Software development

t49t49 Posts: 34Member ■■□□□□□□□□
Can anyone point me in the right direction for software development/computer programming books and certs.??

Thanks in advance.

Comments

  • JDMurrayJDMurray Certification Invigilator Surf City, USAPosts: 11,025Admin Admin
    Start with MCAD
    No, the MCAD and MCSD certs are only for .NET 1.x technology, which was replaced by .NET 2.0 three years ago. If you want to learn .NET programming (C#, Visual Basic 2005/200icon_cool.gif, look at the MCTS and MCPD certifications first, and also the postings in our Microsoft Developers Certifications forum. The only other language that has well-known prgramming certifications is Java, and we have a Java Certification forum for those too.
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  • brad-brad- Posts: 1,218Member
    I didnt know what he might be looking for, since he gave no information at all. The MCAD learning page has links to everything on it.
  • JDMurrayJDMurray Certification Invigilator Surf City, USAPosts: 11,025Admin Admin
    Anyone looking for a programming cert pretty much must choose between C# or Visual Basic 2005 (Microsoft) or Java (Sun). The old Visual Basic 6 and Visual C++ MCSD certs were discontinued by Microsoft. Some database and Web certs could be considered programming certs of a sort. And there are software security certs (EC-Council's CSAD and ECSP), but those aren't for inexperienced programmers.
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  • sir_creamy_sir_creamy_ Posts: 298Inactive Imported Users
    Bachelor of Computer Science

    [Forum moderators are my friends]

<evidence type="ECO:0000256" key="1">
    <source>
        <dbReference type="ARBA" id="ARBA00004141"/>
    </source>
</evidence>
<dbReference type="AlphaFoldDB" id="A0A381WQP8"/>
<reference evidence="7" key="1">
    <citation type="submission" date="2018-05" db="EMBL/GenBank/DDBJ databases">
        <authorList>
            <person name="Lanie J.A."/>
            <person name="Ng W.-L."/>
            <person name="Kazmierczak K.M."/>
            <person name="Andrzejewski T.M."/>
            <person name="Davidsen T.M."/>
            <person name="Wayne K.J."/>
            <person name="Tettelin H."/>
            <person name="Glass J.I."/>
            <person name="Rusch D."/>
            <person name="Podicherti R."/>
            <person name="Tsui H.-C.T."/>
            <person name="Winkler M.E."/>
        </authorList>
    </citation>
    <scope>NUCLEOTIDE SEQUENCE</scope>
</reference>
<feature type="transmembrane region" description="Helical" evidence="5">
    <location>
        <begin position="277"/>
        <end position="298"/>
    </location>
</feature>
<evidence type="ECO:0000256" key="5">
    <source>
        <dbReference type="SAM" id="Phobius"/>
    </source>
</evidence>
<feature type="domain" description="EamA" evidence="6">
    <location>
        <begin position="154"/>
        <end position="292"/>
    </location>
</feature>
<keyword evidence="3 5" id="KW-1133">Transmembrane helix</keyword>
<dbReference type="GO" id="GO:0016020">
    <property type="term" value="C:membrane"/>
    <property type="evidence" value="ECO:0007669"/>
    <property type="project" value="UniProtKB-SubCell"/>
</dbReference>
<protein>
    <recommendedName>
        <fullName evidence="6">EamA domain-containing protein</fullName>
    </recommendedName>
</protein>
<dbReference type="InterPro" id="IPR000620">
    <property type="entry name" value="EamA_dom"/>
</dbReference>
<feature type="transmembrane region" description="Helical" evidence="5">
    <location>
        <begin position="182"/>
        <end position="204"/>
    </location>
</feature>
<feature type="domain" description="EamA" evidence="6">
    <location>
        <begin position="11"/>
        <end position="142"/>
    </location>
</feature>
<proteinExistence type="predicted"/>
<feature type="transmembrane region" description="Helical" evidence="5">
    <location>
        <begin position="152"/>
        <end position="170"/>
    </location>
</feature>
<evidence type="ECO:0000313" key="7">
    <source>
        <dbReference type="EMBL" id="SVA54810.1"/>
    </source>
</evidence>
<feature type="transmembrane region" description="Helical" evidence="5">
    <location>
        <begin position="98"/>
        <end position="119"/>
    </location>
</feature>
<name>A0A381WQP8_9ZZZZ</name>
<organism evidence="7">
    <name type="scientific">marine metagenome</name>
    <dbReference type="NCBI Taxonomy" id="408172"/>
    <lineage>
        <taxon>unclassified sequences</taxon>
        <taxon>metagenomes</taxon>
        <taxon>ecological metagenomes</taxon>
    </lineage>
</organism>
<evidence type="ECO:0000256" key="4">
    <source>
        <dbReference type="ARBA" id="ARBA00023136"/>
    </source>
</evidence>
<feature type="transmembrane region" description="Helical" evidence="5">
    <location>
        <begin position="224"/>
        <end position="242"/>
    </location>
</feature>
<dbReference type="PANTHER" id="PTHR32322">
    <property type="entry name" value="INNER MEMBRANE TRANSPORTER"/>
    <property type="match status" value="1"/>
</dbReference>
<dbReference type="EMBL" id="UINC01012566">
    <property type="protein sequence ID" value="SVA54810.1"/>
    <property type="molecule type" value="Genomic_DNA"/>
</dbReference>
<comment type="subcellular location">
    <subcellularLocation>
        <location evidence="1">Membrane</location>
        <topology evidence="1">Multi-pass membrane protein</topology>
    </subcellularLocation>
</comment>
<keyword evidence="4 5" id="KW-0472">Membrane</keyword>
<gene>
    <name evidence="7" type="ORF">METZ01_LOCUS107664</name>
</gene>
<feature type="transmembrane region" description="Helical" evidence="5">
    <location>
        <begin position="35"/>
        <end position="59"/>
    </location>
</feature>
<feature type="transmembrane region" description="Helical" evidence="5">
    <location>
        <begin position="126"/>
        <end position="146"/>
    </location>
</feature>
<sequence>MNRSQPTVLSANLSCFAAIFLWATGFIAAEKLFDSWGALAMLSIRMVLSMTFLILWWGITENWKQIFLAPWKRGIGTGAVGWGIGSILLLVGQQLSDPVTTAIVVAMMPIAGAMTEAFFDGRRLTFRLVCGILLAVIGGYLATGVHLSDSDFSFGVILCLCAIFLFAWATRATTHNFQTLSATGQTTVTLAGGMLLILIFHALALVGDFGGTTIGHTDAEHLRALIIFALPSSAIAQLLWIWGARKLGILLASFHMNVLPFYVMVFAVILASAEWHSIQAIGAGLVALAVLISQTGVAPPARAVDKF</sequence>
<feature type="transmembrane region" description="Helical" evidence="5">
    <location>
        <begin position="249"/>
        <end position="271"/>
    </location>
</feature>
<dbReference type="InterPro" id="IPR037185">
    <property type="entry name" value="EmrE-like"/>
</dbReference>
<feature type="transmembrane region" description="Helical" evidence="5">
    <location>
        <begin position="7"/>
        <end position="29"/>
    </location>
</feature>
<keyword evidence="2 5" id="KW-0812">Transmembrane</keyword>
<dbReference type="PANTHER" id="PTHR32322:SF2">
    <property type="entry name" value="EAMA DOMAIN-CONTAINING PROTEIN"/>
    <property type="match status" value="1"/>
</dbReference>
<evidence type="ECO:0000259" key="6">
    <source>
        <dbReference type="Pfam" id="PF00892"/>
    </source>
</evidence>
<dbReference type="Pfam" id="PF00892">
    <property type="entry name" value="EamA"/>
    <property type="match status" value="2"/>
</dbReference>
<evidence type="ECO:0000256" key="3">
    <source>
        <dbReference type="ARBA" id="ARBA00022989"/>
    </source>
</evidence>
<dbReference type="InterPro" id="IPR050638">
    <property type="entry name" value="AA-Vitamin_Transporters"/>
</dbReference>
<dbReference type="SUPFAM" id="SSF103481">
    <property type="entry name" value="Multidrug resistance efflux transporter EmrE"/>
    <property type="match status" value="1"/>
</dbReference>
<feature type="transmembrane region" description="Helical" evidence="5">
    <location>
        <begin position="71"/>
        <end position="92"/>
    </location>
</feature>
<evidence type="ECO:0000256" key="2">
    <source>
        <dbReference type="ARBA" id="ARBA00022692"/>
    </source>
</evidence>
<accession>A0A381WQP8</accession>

• t49t49 Posts: 34Member ■■□□□□□□□□
    Thanks for the info guys
  • TeslTesl Posts: 87Member ■■□□□□□□□□
    If you have no programming experience at all, then I wouldn't even go for a certification straight off. Instead I'd advise trying to get comfortable with a few, perhaps firstly something like Python, and at some stage a language which deals with lower level memory management (such as C). That way you will be far better equipped at becoming strong with the languages suggested here, then you could take a cert or two if you liked.

    I would also point out that I think programming certs overall hold less weight than most others here though, as programming proficiency can be more easily demonstrated in interviews / by past work.
  • t49t49 Posts: 34Member ■■□□□□□□□□
    Tesl wrote:
    If you have no programming experience at all, then I wouldn't even go for a certification straight off. Instead I'd advise trying to get comfortable with a few, perhaps firstly something like Python, and at some stage a language which deals with lower level memory management (such as C). That way you will be far better equipped at becoming strong with the languages suggested here, then you could take a cert or two if you liked.

    I would also point out that I think programming certs overall hold less weight than most others here though, as programming proficiency can be more easily demonstrated in interviews / by past work.

    Thanks man. I think i'm gonna start with python and read a couple books about C#
  • JDMurrayJDMurray Certification Invigilator Surf City, USAPosts: 11,025Admin Admin
    Tesl wrote:
    I would also point out that I think programming certs overall hold less weight than most others here though, as programming proficiency can be more easily demonstrated in interviews / by past work.
    Apples and oranges. Programming and IT certs are two different things and can't be compared on most levels. Either a programming shop knows and respects programming certs or they don't. You aren't going to find a situation where a programmer was hired because s/he had only an MCSE while the other job candidates only had MCSD/MCPD programming certs.

    Programmers should strongly consider getting one or more programming certs because you can never know when those certs might be useful in getting a job. In fact, a software shop that recognizes certs is more likely to have good employee training and educations programs. Having programming certs on your resume may therefore increase your likelihood of getting a job with a more educationally-progressive employer.
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